I have never been so busy in my life. When I say busy, I mean exhausted. In the past, I’ve had plenty of time to sleep or pursue my interests, or even just go a day without putting make up on. I did not realize how spoiled I was. Working various part time jobs may have impacted my paycheck, but it always left me with this feeling that I hadn’t reached my “peak” yet; there was more to be done on the horizon.
Now, I have this great full-time opportunity at an amazing nonprofit and I’ve come to realize a few things:
- I need to work freelance
- I hate working 9-5
- I’d like to make more money
- If this weren’t a temporary position before going to grad school, I wouldn’t be here long
But I also love my job. I love the people I work with. I love doing what I do. I really really love my job. I also love that this is temporary and directional.
I would like to keep in mind that I’ve been going to school full-time and working full-time and completing grad school apps all at once. Going forward, I’ve completed my degree (as of this week), and submitted my first application. I submit my second (and 1st choice school) in the next week or so. That’s 2/4 schools done. My next submissions aren’t until February. I’m so grateful and happy. I used the “future memory” of graduation to get me through these last few months and boy, now that it’s here, it’s exactly what I thought it would feel like.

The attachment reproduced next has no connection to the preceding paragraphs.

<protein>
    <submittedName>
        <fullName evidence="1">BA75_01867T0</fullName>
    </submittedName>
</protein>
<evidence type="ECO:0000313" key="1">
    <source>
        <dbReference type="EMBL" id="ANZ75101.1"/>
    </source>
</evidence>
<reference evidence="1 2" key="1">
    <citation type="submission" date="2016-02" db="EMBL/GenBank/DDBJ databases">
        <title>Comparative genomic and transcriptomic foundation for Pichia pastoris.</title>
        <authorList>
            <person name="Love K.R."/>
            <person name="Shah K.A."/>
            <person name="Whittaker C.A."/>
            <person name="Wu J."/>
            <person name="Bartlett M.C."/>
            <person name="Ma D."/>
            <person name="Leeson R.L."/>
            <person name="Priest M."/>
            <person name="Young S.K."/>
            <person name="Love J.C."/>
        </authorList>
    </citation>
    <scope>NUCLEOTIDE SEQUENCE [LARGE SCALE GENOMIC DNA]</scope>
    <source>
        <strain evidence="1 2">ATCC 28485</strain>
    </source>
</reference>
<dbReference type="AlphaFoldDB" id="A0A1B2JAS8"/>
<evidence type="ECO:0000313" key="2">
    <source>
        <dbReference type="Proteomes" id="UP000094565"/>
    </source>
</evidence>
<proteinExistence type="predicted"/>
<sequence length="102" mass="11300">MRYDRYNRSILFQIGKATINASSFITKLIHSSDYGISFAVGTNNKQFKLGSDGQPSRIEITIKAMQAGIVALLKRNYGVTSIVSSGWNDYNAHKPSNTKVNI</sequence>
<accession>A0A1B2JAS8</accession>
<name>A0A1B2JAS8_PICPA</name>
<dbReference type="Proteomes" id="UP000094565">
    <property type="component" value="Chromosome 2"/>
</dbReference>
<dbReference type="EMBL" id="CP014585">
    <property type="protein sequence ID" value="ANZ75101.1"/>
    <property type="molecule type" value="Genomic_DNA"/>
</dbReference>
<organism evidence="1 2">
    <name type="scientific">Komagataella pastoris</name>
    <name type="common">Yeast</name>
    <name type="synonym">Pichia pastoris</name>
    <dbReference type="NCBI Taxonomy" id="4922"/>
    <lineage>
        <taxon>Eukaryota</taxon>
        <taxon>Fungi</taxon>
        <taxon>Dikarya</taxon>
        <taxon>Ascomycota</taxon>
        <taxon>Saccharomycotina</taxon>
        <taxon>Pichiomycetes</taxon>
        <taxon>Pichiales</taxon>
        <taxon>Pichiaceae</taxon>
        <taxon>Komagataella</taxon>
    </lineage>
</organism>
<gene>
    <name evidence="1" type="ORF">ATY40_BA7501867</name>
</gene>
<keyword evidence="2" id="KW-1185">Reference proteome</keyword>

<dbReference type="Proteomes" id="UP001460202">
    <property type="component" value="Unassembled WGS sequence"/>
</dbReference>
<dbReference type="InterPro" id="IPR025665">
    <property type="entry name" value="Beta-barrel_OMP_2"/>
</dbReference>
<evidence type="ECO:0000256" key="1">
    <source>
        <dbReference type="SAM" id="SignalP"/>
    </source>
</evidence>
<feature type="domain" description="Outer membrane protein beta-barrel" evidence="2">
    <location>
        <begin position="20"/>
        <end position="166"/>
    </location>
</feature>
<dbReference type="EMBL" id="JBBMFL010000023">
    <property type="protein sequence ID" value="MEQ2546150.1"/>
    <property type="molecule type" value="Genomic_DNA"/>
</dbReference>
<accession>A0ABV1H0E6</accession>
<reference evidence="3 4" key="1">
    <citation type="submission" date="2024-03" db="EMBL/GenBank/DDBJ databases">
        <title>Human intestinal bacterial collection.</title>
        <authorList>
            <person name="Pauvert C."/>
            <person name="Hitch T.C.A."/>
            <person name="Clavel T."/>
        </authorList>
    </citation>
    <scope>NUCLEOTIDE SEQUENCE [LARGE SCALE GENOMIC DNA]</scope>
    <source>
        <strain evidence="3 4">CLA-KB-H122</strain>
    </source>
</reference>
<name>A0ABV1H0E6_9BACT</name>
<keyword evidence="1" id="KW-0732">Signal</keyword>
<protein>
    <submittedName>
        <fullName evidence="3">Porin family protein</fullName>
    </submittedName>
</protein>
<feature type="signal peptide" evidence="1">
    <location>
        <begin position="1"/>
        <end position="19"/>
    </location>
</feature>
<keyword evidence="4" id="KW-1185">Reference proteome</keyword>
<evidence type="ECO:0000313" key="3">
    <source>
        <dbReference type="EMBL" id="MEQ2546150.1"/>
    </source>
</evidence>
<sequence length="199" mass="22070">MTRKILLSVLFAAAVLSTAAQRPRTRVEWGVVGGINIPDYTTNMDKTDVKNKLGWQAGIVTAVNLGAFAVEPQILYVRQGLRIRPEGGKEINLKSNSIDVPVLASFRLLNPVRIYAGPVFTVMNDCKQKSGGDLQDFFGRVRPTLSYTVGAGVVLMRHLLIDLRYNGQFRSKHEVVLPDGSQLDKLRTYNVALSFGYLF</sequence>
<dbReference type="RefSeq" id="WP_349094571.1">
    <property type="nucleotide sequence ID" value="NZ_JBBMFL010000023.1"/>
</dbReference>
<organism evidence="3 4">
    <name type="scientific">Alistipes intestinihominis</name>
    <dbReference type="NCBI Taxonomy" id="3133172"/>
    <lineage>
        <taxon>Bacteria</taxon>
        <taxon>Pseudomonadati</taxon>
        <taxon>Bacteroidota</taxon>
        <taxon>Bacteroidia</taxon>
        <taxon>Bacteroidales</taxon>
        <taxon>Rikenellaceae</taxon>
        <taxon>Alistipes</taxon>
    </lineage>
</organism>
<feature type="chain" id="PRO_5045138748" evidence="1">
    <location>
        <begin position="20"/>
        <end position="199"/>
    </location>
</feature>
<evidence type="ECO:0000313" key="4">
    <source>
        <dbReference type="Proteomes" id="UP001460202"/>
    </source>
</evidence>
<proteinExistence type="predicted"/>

The best news is that my mom is experiencing her first set of holidays home.
I think because I’ve never known what I was missing, I just sort of assumed the holidays would always suck. I assumed that every awkward gathering would always be awkward. I assumed that every visit would be a full-blown interrogation. This year is already different. There are no uncomfortable, direct questions about her. My life has suddenly become my own.
What’s stranger still is that I’ve been enlightened to how cool my family is and I never knew that before. Last night after we went to my brother’s grandparent’s house, in the car ride home, I was able to ask her about the bloodline relationships that had never made sense to me. She told me stories about my hard-ass relatives that made me laugh and smile. Suddenly, those 2D people became dynamic characters in my life story. I’ve already got mental plans to ask them to lunch. I’m curious to know them better.
I’d never before understood how vital family history is to personal identity. It amazes me how incomplete I felt before she got home, all the ways I’d tried to fill myself up or redefine who I was. It makes sense why I felt the urge to do that now. I really was missing something I couldn’t understand. My holiday gifts have been invaluable this year.